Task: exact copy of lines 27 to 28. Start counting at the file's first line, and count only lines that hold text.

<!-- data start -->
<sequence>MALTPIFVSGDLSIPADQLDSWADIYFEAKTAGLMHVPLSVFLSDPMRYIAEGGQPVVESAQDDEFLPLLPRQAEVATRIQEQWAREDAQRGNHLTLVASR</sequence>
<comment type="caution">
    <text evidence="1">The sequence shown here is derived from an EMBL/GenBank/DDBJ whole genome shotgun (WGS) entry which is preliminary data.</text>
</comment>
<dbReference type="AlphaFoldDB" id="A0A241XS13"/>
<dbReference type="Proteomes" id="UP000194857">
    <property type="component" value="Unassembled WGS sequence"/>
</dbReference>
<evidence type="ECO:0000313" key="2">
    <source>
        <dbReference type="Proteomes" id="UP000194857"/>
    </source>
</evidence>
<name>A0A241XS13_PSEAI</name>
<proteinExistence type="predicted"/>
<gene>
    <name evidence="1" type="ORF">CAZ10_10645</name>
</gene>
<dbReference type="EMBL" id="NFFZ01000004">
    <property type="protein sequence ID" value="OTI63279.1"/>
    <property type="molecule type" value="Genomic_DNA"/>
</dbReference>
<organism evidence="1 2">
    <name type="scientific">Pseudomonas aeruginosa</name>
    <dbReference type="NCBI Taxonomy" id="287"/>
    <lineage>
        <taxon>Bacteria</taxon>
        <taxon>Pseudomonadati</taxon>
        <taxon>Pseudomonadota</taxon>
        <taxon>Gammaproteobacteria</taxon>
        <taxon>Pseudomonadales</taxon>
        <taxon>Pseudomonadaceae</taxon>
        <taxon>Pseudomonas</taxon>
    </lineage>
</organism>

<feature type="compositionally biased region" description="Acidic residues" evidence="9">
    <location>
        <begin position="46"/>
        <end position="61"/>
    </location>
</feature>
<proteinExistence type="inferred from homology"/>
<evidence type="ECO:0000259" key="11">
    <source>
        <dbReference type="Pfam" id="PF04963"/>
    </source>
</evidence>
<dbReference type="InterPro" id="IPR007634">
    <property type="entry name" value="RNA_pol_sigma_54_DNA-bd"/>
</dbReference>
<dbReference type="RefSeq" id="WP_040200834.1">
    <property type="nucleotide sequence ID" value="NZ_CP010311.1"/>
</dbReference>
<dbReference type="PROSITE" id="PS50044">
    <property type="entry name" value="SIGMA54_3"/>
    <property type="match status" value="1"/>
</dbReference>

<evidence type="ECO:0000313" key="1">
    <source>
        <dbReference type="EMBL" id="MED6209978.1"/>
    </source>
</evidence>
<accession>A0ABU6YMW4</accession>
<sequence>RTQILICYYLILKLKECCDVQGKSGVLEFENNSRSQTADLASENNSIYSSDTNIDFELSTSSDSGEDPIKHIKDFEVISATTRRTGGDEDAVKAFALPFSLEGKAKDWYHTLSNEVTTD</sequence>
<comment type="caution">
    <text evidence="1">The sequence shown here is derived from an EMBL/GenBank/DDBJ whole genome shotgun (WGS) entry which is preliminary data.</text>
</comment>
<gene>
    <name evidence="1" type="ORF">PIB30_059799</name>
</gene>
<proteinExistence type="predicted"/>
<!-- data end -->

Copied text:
        <taxon>Bacteria</taxon>
        <taxon>Pseudomonadati</taxon>